Antibiotics which are well excreted into bile are indicated. We prefer a 3–4 weeks medication with amoxycillin and clavulanic acid. It is advisable to evaluate the therapy by re-examination of the bile after completion. The prognosis is usually very good if the diagnosis is made in time.
This form of cholangitis behaves much different from the neutrophilic form. It is a very chronic disease, progressing slowly over many months or even years. The type of inflammatory cell is exclusively lymphocytic. The inflammation is detectable in the lumen of bile ducts, in the bile duct epithelium, and it progresses around the bile ducts in the portal areas. The inflammation causes portal fibrosis, and in very chronic cases there may be bridging fibrosis between portal areas of different lobules causing severe fibrotic changes. The very chronic inflammation of the bile ducts causes irregular distension of the bile ducts in and outside the liver. The wall of the bile ducts is usually thickened. The sometimes very wide bile ducts are readily detectable with ultrasonography. The differential diagnosis for this picture is extrahepatic bile duct obstruction. The latter condition is rare whereas lymphocytic cholangitis is quite frequent in cats. Histologically the two diseases are distinctly different. The lymphocytic inflammation suggests an autoimmune type of continuing destruction of biliary and liver cell epithelium. The most prominent finding with blood examination is a high gamma globulin level, similar to what is usual in cats with FIP. The liver tends to be enlarged and is therefore palpable in many cases. The diffuse inflammation of the entire biliary tree causes cholestasis; these cats are often icteric, but not in all cases.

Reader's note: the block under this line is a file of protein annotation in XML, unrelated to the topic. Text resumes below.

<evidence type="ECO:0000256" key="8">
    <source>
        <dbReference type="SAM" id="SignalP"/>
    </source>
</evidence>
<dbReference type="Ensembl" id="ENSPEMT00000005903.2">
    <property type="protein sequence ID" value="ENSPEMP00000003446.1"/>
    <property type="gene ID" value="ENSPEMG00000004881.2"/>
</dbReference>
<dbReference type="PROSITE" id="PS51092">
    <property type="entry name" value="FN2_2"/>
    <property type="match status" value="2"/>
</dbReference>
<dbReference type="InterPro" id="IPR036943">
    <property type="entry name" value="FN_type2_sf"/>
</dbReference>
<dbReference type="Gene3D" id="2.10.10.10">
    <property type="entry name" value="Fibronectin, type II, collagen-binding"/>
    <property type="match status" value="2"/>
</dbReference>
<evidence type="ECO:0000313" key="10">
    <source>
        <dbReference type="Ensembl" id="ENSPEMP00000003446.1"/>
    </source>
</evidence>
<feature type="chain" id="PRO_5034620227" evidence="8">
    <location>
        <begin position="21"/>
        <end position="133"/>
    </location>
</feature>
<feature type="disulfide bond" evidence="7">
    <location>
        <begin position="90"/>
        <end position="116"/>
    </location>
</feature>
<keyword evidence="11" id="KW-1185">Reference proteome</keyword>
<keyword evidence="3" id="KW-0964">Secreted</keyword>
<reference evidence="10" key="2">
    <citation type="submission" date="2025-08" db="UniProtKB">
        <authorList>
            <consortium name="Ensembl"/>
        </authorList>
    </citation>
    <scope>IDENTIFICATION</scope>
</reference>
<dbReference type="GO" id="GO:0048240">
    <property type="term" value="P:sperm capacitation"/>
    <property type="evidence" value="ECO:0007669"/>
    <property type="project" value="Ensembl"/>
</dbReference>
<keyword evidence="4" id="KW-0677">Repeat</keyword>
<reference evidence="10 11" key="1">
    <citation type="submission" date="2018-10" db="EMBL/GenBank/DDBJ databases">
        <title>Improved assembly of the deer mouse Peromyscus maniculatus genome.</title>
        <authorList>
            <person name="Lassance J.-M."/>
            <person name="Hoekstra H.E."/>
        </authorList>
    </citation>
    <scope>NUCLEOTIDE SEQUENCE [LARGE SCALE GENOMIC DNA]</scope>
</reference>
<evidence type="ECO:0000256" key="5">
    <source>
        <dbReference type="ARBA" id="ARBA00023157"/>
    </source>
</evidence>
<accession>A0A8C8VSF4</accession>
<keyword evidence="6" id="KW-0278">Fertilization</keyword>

The chronic deformation of the bile ducts makes them prone to secondary infections, usually by intestinal E. coli. Such a superimposed infection may cause a more acute exacerbation of disease, and the typical lymphocytic inflammation may change to a more mixed type with also neutrophils and plasma cells.
Like in all biliary diseases, the main symptoms are caused by nausea: decreased appetite, irregular eating, occasional vomiting, and chronic weight loss. Cholestasis may give icterus, which is present in most but not all cases.
There may be palpable enlargement of the liver, and blood examination reveals high bile acid levels with variable increment of the ALT activity. The most consistent abnormal finding at blood examination is an increase in gamma globulin concentration. The chronic course with hypergammaglobulinaemia makes that the disease is often mistaken to be FIP. Ultrasonography indicates a diffusely enlarged liver, often with increased echodensity which is not specific either. In chronic cases the bile ducts are irregularly distended, both intra- and extrahepatic. These findings in association with the typical histological findings of the liver determine the diagnosis. The infection with liver flukes gives a very similar disease; only the history and the type of inflammatory cells distinguish the two bile duct diseases.